Sir W. Follett, Solicitor-General, and Deedes, for the respondents.— The object of the legislature in the 6 Geo. 4, c. 57, s. 2, was to test, by actual payment, whether the tenant was worth 101. a year. The proposition contended for by the appellants amounts to this: that, if a pauper rents a house, and pays one year's rent, and many years after is rated, and pays one rate, he gains a settlement. But there is no evidence that the money here was paid for the year 1840, and, therefore, the Court is not at liberty to find that it was so. It is in distinct terms a payment for the following year. There is no such thing as legal appropriation of payments, except in the case of accounts between parties. [Here they were stopped by the Court.]

Lord DENMAN, C. J.-If the sessions wished us to draw an inference from the facts stated, I should say that this was not a payment on accountof the first year's rent. If they did not, they should have found the fact

(a) 9 A. & E. 626.

1844.

expressly. It would be extremely objectionable to send such a case back to be re-heard, as it would invite tam pering with the witnesses.

The QUEEN

0. Inhabitants of CRANBROOK.

The rest of the Court concurred.

Order of sessions quashed.

sions,

recog

afterwards con

In the Matter of White.

January 18th. In this case Butt moved, on behalf of the prosecution, where a party

bound, at the for a certiorari to bring up a recognisance of the peace en- quarter sestered into by William White, who had been bound over

nisances to keep at the Somerset Michaelmas quarter sessions, 1843, to the peace, is keep the

peace,

and since convicted at the October petty victed at the sessions at Wells, of an assault. The recognisances had petty sessions been duly returned to the January quarter sessions, order to estreat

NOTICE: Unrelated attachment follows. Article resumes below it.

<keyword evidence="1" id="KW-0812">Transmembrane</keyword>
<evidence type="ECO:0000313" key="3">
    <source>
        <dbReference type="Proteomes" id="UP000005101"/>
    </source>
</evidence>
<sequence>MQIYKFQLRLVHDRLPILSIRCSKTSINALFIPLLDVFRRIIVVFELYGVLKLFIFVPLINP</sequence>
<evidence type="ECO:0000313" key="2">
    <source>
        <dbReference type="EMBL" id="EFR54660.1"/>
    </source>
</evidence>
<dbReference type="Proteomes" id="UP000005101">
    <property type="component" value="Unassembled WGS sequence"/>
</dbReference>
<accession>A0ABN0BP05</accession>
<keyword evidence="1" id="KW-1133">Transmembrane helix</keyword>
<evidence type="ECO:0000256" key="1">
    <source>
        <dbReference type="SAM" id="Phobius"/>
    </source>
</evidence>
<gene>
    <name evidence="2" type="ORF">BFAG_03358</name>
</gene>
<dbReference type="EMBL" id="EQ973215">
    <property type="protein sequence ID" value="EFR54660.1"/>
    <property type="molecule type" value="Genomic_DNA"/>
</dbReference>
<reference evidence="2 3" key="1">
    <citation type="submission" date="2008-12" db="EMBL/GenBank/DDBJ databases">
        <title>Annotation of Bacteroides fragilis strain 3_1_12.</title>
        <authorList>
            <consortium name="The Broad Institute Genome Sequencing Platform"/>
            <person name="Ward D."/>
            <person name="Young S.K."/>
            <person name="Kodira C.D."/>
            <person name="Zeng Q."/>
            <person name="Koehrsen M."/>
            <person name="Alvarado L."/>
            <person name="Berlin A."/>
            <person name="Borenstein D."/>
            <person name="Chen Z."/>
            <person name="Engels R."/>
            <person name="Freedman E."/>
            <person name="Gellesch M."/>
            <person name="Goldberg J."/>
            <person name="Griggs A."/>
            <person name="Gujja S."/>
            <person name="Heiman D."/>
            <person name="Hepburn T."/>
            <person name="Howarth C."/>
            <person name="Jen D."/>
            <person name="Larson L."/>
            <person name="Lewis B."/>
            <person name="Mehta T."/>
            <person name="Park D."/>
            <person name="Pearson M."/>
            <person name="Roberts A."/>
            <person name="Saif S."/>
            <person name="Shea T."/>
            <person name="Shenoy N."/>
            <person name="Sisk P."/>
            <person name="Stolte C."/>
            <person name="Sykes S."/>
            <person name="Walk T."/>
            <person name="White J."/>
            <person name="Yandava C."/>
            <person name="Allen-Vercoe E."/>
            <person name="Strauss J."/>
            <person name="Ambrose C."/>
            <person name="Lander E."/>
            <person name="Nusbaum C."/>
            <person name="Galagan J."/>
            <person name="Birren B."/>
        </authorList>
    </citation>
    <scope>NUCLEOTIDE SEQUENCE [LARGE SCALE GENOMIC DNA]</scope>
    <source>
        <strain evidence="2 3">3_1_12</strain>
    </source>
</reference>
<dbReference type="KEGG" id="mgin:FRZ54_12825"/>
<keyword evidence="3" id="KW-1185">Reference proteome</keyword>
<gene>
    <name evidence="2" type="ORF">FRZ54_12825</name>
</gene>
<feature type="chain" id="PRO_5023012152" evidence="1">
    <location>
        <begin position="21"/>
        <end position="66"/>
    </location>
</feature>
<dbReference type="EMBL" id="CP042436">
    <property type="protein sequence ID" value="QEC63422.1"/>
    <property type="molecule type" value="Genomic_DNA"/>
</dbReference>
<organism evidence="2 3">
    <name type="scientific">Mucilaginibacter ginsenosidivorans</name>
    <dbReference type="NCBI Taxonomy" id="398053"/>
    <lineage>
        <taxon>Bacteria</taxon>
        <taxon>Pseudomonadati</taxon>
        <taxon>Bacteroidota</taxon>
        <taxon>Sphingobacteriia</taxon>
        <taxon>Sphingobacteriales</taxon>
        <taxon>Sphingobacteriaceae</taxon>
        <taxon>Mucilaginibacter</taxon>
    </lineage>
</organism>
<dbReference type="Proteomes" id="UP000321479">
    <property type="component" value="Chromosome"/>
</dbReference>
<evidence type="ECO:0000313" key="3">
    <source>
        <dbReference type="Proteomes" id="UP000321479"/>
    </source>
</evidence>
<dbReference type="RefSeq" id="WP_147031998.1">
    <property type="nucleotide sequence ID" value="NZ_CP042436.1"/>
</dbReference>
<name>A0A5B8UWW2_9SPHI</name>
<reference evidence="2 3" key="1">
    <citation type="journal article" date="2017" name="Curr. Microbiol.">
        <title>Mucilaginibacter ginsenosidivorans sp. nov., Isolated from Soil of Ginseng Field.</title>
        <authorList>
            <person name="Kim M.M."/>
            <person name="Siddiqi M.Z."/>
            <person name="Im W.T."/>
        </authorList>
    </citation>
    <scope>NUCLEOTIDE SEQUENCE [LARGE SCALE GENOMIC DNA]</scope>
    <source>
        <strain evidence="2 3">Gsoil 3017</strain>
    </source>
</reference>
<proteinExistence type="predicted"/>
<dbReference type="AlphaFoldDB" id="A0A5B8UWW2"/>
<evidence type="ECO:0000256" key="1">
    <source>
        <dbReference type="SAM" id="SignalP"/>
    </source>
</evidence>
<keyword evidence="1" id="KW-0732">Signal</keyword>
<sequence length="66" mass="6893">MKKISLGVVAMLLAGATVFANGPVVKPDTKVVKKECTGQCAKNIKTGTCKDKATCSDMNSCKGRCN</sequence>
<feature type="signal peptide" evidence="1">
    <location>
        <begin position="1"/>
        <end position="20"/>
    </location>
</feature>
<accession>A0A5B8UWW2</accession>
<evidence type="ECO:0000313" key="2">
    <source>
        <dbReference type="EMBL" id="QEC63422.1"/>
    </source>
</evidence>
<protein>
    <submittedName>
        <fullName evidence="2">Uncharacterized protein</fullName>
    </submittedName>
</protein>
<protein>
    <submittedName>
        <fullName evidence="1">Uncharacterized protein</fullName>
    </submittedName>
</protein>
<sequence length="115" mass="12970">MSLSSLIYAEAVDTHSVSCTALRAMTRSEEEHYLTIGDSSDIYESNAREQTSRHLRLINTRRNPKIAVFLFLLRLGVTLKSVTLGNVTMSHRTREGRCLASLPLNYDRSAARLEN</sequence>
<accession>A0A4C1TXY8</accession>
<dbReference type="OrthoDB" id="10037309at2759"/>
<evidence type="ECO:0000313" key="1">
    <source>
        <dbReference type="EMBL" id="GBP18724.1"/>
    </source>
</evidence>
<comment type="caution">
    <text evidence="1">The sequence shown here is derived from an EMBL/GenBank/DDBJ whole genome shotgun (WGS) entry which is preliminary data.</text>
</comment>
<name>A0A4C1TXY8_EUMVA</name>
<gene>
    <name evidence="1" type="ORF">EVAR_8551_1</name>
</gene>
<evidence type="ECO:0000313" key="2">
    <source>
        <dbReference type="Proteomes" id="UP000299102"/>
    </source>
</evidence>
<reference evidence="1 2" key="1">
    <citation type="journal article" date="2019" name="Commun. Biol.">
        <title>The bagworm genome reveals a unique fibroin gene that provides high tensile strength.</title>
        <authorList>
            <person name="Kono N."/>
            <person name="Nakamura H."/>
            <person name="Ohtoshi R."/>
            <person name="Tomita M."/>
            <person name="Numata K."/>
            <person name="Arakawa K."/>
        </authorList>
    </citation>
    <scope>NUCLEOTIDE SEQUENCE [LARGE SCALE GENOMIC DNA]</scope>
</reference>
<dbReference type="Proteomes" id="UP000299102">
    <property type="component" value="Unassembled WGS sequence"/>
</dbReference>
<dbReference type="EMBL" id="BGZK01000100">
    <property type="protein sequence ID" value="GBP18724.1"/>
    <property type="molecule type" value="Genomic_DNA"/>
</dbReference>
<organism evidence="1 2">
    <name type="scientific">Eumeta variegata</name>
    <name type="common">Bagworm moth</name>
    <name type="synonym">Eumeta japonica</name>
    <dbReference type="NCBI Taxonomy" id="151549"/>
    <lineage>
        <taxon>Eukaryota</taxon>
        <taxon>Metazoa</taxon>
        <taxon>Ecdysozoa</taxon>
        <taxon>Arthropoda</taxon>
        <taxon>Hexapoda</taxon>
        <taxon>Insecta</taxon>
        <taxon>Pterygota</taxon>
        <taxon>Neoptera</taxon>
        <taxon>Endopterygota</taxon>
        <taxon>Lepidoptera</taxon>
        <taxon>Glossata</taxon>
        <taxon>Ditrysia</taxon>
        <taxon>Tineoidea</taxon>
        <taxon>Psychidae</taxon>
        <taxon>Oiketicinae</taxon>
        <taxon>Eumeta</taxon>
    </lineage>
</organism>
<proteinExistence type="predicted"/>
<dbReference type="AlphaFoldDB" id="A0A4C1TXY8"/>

proceedings could be taken on them there, and ances, it is neit was necessary to bring them up to this Court in order cessary to bring to proceed upon them by scire facias.

proceed thereon

by scire facias. WILLIAMS, J.-You cannot proceed upon them without bringing them up.

Rule granted (a).

but no

up by

certiorari, and

(a) See Regina v. The Justices of the West Riding, (In re Thornton), 7 A. & E. 583.

1844.

pauper had

case:

January 20th. THE QUEEN v. The Inhabitants of CUMBERWORTH

HALF. In the examina. On appeal against an order of two justices for the tion of a pauper removal of William Burdett and Sarah, his wife, from sent by respondents with the township of Denby, in the West Riding of the moval, it was county of York, to the township of Cumberworth Half, stated that the

in the said Riding, the sessions confirmed the order, been bound by subject to the opinion of this Court on the following denture:'. Held, that these words The examinations on which the order was made were were sufficient to shew that

(so far as was material to the decision of the Court) as the indenture, follow : which had been destroyed, and William Burdett, the pauper, said, “ When I was was executed more than about fourteen years old I was put out an apprentice by thirty years

covenant indenture to Amos Burdett for the term of seven before, was not a parish in. years, to learn the trade of a clothier, and I went to and denture. Where

resided with the said Amos Burdett in Cumberworth grounds of ap- Half, under the said indenture, for five years and six the pauper had months, when my brother, Joseph Morton, purchased gained a settle. ment “ by rent- my time out, and the indentures were destroyed, and ing a tenement, consisting of

I have never done any act since whereby to gain a the keeping

settlement." and feeding of a cow by and On the hearing of the appeal, as soon as the respondents on the land and premises had opened their case, the appellants objected that the of J. H.:Held, that

said examination was insufficient on the face of it, and that these words did the order of removal ought to be quashed. The grounds describe such a of insufficiency relied on under the grounds of appeal tenement as would confer a were, that it did not appear, by the said examination, settlement ; as whether the said binding was allowed by two justices of the pear that the

peace, and that it did not appear, by the said examination, exclusively fed either that the money given or contracted for in relation on the growing produce of the to such apprentice was inserted in the said indenture, or land.

it did not ap

cow was to be